Bryan Samuels, chief diversity and inclusion officer, dropped a bombshell on Kansas State when he announced his departure from the university. With the announcement, the question now arises — who will take on the position?
The Chief Diversity and Inclusion Officer is a senior leader who serves as a catalyst to leverage best practices and resources across K-State’s campuses. They work to promote a culture of inclusion where individuals from all racial and ethnic identities, ages, nationalities, social and economic status, sexual orientation, gender identity/expression, religion, political and ideological perspectives and physical and mental abilities can thrive and stay engaged.
The CDIO provides strategic and programmatic leadership for diversity and inclusion initiatives, advancing diversity as a critical component of social, academic and intellectual life at K-State.
This position is extremely crucial for K-State’s success. As we have seen at K-State recently, the university truly needs to invest its heart and soul into inclusivity and equity across campus.
In my opinion, the only person prepared to take up this position and steer the university in the right direction for improved inclusivity is director of intercultural learning and academic success Debra Bolton.
For the last 15 years, Bolton has performed social research focusing on minority-majority communities. Her office works to address issues of inequity in student success at K-State.
Anyone who has ever come across Bolton can testify to her capabilities. She is the best teacher for intercultural learning and a true ally of students in the K-State higher administration. She has fabulously advocated for students and amplified student voices, especially marginalized student voices across our campus.
Whether it’s a student protest for equity or an event promoting diversity and equity, one is sure to see Bolton there. She is the cutest grandmother of every K-State student. She loves the students as her own and makes sure every student on campus — especially those affected by inequity on campus — feels welcomed, belonged and loved at K-State.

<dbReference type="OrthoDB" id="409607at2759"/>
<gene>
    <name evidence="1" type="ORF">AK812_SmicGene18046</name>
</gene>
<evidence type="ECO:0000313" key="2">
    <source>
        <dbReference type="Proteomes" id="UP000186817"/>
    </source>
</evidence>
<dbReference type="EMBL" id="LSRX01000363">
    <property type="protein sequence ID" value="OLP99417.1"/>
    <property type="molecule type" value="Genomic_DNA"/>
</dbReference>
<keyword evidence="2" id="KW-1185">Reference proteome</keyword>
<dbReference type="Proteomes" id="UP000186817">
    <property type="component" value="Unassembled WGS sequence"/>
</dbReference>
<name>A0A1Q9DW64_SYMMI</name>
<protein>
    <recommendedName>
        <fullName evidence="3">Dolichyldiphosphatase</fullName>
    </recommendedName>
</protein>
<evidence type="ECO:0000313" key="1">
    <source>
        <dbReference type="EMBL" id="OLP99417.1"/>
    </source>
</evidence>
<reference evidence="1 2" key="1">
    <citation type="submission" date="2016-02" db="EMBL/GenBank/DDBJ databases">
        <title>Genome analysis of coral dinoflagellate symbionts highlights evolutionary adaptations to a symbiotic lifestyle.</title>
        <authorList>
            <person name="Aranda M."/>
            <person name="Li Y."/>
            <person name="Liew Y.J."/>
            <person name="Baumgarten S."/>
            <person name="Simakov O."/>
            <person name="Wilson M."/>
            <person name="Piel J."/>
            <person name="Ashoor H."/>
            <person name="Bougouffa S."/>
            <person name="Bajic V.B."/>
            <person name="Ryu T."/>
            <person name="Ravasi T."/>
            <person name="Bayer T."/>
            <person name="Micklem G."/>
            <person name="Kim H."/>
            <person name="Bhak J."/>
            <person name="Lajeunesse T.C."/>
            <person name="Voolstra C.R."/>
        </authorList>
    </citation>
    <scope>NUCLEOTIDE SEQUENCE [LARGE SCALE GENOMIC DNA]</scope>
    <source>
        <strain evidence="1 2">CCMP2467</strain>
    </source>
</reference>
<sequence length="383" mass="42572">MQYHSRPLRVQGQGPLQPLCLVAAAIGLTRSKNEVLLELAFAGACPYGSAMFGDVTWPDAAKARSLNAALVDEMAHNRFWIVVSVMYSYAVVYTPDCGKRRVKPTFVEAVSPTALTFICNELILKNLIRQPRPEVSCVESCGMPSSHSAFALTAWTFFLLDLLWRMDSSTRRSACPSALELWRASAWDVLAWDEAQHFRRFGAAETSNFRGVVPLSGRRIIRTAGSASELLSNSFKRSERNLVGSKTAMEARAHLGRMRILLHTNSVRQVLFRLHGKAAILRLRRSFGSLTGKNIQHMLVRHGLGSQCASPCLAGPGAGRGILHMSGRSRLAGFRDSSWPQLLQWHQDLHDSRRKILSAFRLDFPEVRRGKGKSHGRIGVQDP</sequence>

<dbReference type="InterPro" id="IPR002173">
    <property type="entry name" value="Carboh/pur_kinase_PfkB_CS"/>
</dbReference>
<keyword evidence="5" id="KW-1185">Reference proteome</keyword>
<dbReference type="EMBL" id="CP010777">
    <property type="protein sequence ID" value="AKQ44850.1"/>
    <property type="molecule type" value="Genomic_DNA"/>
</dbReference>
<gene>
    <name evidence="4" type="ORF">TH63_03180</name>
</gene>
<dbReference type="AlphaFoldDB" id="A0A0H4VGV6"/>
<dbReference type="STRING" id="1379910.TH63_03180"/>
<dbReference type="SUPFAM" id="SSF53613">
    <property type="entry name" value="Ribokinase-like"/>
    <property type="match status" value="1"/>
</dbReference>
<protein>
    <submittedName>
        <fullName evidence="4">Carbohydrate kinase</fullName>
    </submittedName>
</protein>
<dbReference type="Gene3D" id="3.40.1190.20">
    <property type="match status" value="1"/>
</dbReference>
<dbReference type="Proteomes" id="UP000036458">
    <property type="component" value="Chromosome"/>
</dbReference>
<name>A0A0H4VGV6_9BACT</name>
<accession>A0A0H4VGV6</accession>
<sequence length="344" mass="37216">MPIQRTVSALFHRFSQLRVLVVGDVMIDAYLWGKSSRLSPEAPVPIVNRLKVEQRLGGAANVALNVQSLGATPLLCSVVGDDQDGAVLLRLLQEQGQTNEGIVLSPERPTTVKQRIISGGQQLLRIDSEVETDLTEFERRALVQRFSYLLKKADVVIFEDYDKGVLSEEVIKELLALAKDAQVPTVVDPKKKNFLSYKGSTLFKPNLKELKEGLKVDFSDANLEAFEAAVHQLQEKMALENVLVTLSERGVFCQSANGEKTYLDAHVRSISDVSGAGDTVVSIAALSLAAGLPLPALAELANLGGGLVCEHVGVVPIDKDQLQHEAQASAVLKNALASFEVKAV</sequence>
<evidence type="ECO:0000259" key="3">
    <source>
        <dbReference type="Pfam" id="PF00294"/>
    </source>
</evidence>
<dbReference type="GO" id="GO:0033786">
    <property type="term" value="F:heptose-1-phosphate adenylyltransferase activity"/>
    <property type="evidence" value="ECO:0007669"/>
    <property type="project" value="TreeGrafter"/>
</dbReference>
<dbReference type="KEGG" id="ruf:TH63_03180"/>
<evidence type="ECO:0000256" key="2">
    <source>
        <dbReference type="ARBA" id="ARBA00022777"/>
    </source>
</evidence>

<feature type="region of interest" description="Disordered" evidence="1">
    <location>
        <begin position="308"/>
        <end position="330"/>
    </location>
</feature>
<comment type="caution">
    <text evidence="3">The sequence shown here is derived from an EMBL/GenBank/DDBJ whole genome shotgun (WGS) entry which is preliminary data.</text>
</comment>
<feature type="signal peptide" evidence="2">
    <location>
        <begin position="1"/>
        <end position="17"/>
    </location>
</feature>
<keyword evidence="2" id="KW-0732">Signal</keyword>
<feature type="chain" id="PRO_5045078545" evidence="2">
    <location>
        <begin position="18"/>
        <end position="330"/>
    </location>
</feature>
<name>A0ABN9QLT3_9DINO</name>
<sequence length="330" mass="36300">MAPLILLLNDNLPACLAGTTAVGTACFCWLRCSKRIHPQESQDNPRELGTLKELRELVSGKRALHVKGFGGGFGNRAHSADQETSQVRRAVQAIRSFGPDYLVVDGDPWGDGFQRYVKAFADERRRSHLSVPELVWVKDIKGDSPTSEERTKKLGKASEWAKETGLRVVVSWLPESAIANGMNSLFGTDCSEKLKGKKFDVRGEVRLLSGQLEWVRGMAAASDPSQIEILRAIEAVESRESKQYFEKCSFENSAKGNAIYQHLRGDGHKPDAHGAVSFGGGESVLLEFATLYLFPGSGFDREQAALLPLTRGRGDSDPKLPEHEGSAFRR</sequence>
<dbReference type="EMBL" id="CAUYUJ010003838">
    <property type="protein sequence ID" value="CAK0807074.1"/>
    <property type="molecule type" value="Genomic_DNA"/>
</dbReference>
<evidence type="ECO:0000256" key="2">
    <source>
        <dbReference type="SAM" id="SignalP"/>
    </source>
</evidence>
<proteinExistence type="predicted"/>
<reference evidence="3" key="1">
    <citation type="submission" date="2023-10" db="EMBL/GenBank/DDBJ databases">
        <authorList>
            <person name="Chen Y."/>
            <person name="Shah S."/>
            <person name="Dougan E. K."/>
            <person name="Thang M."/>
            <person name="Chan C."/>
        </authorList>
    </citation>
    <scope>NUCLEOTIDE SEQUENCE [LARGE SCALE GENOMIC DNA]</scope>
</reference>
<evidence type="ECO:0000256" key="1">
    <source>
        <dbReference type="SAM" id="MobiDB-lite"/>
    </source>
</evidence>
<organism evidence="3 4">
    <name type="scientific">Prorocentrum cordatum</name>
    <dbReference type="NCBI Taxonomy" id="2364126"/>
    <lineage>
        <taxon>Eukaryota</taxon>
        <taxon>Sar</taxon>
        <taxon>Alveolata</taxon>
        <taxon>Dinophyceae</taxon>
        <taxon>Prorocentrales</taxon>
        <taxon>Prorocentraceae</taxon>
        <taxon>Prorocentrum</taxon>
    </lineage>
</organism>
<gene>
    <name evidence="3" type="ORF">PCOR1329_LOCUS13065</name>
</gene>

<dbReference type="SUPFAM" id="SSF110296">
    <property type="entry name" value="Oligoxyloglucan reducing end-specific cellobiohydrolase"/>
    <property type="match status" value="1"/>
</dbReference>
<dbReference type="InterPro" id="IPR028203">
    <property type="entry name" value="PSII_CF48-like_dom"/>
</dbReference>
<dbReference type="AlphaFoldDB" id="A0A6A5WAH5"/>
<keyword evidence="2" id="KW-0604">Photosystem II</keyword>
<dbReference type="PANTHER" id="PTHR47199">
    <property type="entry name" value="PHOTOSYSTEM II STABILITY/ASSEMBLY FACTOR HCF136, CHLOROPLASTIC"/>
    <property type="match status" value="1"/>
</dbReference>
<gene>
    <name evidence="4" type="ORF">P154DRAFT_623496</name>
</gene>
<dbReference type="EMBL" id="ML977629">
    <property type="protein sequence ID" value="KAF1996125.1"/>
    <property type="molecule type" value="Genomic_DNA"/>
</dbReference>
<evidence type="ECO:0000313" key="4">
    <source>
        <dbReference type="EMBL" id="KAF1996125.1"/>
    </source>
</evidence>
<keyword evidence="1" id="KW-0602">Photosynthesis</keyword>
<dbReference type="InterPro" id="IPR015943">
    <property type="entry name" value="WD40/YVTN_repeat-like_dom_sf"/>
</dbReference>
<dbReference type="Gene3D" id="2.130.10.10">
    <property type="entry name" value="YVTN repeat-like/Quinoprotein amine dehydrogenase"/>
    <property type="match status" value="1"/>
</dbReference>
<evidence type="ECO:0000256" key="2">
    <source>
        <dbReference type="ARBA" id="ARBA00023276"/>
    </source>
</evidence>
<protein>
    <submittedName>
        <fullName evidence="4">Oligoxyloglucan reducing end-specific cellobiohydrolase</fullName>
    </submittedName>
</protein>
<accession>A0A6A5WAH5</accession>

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Whether you’re an international student, LGBTQ+ student, Black student, Hispanic or Latino student, or even a student from the dominant community on campus, Bolton is always there to help you grow and learn. With one email, she will schedule a one-on-one session with you to teach you more about intercultural learning.
She listens to students and stands firmly with all of them. Bolton’s professional experience makes her more than capable of serving as the chief diversity and inclusion officer. Her publication’s webpage is a testimony to her leadership abilities.
On top of anything, the most important reason why Bolton should take on the role of chief diversity and inclusion officer is her love for students. Bolton would take a bullet for the students at K-State, and anyone who knows her would do the same.
She knows K-State through and through. She can find the perfect balance between the administration’s hegemony over K-State and student demands. She will never disappoint students, and she will never make students feel unwelcome, opening her door to all.
Having an ally for students in the President’s Cabinet is of paramount importance. It’s the most important thing to ensure students from diverse backgrounds feel they belong at K-State. Students should email K-State’s executive recruitment manager Lindsey Fouquette and send their nomination for Bolton as the interim and new chief diversity and inclusion officer.
The administration does not need a country-wide search for this position. Students do not want some third-party person with little knowledge about student issues to become the next chief diversity and inclusion officer.
K-State wants one of their own — someone who has been on the grassroots with students — as their next representative. Therefore, everyone on the hiring committee for this position should make the unanimous decision of hiring Bolton as K-State’s next chief diversity and inclusion officer. It is time to see if K-State has what it takes to have an indigenous woman in the President’s Cabinet.
Vedant Deepak Kulkarni is a Collegian contributor, a Collegian Media Group board member and a senior in management information systems and mass communications. The views and opinions expressed in this column are those of the author and do not necessarily reflect the official policy or position of the Collegian. Please send comments to email@example.com.